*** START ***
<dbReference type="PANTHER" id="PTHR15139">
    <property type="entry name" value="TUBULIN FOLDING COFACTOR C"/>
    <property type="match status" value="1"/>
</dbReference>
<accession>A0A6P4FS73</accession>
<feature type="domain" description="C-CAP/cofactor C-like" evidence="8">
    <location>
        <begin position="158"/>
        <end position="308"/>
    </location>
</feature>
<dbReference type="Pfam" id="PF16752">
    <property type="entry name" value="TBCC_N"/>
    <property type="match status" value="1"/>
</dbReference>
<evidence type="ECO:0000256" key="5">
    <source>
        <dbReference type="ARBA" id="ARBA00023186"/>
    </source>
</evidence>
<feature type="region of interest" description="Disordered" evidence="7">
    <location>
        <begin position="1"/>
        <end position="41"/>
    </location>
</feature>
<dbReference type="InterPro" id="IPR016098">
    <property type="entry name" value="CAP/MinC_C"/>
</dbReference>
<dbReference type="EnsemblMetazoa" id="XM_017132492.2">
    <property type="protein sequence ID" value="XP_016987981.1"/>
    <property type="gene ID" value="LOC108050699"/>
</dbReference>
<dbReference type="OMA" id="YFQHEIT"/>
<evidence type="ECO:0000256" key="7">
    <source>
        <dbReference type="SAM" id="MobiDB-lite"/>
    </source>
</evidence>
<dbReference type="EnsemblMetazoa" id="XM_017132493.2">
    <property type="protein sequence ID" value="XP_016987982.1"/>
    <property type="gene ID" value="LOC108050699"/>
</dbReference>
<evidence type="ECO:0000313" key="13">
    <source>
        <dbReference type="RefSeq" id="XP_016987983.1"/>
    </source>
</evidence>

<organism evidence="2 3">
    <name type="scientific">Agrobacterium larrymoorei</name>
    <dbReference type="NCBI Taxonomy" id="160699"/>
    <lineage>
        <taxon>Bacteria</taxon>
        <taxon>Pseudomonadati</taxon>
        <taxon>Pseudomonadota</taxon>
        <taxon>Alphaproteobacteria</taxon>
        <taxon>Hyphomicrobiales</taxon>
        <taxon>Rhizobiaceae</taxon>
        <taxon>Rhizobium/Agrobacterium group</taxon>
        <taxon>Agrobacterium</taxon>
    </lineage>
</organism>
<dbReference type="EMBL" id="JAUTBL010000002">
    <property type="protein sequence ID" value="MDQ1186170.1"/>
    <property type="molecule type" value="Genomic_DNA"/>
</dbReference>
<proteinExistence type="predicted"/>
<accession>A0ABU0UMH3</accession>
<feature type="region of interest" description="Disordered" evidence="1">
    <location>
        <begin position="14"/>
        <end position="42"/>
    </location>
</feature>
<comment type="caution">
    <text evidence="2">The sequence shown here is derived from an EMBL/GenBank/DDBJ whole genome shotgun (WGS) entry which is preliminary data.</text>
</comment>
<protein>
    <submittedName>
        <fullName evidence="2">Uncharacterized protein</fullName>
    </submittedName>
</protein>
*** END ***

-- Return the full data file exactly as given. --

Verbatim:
<dbReference type="PANTHER" id="PTHR15139">
    <property type="entry name" value="TUBULIN FOLDING COFACTOR C"/>
    <property type="match status" value="1"/>
</dbReference>
<accession>A0A6P4FS73</accession>
<feature type="domain" description="C-CAP/cofactor C-like" evidence="8">
    <location>
        <begin position="158"/>
        <end position="308"/>
    </location>
</feature>
<dbReference type="Pfam" id="PF16752">
    <property type="entry name" value="TBCC_N"/>
    <property type="match status" value="1"/>
</dbReference>
<evidence type="ECO:0000256" key="5">
    <source>
        <dbReference type="ARBA" id="ARBA00023186"/>
    </source>
</evidence>
<feature type="region of interest" description="Disordered" evidence="7">
    <location>
        <begin position="1"/>
        <end position="41"/>
    </location>
</feature>
<dbReference type="InterPro" id="IPR016098">
    <property type="entry name" value="CAP/MinC_C"/>
</dbReference>
<dbReference type="EnsemblMetazoa" id="XM_017132492.2">
    <property type="protein sequence ID" value="XP_016987981.1"/>
    <property type="gene ID" value="LOC108050699"/>
</dbReference>
<dbReference type="OMA" id="YFQHEIT"/>
<evidence type="ECO:0000256" key="7">
    <source>
        <dbReference type="SAM" id="MobiDB-lite"/>
    </source>
</evidence>
<dbReference type="EnsemblMetazoa" id="XM_017132493.2">
    <property type="protein sequence ID" value="XP_016987982.1"/>
    <property type="gene ID" value="LOC108050699"/>
</dbReference>
<evidence type="ECO:0000313" key="13">
    <source>
        <dbReference type="RefSeq" id="XP_016987983.1"/>
    </source>
</evidence>

<organism evidence="2 3">
    <name type="scientific">Agrobacterium larrymoorei</name>
    <dbReference type="NCBI Taxonomy" id="160699"/>
    <lineage>
        <taxon>Bacteria</taxon>
        <taxon>Pseudomonadati</taxon>
        <taxon>Pseudomonadota</taxon>
        <taxon>Alphaproteobacteria</taxon>
        <taxon>Hyphomicrobiales</taxon>
        <taxon>Rhizobiaceae</taxon>
        <taxon>Rhizobium/Agrobacterium group</taxon>
        <taxon>Agrobacterium</taxon>
    </lineage>
</organism>
<dbReference type="EMBL" id="JAUTBL010000002">
    <property type="protein sequence ID" value="MDQ1186170.1"/>
    <property type="molecule type" value="Genomic_DNA"/>
</dbReference>
<proteinExistence type="predicted"/>
<accession>A0ABU0UMH3</accession>
<feature type="region of interest" description="Disordered" evidence="1">
    <location>
        <begin position="14"/>
        <end position="42"/>
    </location>
</feature>
<comment type="caution">
    <text evidence="2">The sequence shown here is derived from an EMBL/GenBank/DDBJ whole genome shotgun (WGS) entry which is preliminary data.</text>
</comment>
<protein>
    <submittedName>
        <fullName evidence="2">Uncharacterized protein</fullName>
    </submittedName>
</protein>